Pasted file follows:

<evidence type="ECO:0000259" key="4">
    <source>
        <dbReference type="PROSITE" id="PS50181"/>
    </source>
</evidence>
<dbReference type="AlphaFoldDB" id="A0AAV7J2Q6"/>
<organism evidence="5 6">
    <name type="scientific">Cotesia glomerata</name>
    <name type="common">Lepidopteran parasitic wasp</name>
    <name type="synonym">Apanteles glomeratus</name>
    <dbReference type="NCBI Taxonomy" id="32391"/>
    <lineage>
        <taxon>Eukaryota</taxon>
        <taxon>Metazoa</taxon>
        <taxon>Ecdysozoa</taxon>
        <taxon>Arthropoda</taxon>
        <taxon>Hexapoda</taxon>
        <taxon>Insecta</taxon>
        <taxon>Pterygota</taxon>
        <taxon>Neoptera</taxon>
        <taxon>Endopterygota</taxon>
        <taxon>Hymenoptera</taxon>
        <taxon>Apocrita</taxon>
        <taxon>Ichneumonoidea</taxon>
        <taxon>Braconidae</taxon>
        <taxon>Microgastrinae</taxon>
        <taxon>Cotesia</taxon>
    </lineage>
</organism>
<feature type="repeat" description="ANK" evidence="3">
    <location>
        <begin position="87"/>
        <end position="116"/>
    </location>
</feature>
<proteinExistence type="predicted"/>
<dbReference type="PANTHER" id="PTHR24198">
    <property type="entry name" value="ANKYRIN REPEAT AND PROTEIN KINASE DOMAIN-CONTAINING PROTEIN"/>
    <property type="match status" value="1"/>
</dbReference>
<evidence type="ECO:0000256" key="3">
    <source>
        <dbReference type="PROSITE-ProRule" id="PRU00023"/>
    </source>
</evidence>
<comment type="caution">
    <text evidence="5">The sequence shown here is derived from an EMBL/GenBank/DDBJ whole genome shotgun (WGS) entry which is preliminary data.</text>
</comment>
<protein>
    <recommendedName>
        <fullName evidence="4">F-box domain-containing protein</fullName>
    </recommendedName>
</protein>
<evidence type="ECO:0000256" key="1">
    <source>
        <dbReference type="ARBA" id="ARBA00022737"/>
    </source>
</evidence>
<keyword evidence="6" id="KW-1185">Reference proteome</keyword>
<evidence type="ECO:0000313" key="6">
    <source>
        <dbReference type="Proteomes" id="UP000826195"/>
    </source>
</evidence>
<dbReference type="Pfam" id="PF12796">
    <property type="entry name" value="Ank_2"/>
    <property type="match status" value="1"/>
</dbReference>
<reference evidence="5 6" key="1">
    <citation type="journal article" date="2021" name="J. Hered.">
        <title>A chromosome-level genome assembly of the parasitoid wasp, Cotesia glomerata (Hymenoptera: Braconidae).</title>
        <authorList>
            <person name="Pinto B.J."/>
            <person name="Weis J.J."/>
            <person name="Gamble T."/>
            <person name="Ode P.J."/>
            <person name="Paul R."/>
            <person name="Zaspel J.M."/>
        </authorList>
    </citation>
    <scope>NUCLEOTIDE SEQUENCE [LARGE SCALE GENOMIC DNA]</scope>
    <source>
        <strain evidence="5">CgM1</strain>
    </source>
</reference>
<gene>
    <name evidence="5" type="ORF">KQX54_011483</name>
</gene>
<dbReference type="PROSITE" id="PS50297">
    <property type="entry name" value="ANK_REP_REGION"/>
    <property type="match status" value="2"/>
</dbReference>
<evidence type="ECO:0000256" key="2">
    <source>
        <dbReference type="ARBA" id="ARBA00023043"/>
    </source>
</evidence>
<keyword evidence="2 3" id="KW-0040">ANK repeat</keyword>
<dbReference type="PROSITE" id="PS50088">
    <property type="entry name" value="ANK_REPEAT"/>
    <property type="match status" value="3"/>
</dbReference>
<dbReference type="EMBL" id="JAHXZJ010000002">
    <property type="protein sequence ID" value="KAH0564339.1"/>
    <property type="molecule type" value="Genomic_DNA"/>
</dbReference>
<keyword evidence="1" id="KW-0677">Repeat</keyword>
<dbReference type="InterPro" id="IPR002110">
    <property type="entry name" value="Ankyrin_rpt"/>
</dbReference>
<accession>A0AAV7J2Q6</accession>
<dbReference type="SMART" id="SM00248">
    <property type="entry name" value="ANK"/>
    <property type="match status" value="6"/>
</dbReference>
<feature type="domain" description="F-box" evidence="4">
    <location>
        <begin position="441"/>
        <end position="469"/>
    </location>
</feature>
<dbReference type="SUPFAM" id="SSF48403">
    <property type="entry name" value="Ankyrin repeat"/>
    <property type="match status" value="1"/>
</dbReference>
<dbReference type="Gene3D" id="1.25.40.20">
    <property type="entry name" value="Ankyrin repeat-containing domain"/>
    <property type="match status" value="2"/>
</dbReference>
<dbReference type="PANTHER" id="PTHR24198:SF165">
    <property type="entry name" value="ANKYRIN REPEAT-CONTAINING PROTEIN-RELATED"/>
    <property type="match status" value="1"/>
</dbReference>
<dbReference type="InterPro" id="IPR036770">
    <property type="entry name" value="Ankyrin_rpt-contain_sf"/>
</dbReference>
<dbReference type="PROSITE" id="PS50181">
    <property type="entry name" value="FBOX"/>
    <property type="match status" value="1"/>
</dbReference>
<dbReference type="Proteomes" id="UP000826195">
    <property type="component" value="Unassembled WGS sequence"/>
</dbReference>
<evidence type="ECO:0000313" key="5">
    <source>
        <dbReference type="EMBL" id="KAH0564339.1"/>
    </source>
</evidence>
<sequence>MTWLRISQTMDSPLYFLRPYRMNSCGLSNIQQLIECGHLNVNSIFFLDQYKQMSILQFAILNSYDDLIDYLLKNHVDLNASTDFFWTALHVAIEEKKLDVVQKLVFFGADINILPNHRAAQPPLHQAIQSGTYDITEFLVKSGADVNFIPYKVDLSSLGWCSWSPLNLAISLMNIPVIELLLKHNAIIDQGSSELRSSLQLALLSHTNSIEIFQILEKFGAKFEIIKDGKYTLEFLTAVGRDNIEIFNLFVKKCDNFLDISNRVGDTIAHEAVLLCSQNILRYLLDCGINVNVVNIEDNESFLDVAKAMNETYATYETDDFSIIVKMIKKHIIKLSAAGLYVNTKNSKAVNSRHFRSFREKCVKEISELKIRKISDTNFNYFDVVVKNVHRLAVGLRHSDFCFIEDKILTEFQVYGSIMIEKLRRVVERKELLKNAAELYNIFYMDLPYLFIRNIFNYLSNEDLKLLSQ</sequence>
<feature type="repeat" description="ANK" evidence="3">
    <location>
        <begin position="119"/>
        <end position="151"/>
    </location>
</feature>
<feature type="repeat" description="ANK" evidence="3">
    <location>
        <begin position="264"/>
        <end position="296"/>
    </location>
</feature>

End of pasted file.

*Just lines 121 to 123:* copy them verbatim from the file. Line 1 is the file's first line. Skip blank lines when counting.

</feature>
<dbReference type="SUPFAM" id="SSF48403">
    <property type="entry name" value="Ankyrin repeat"/>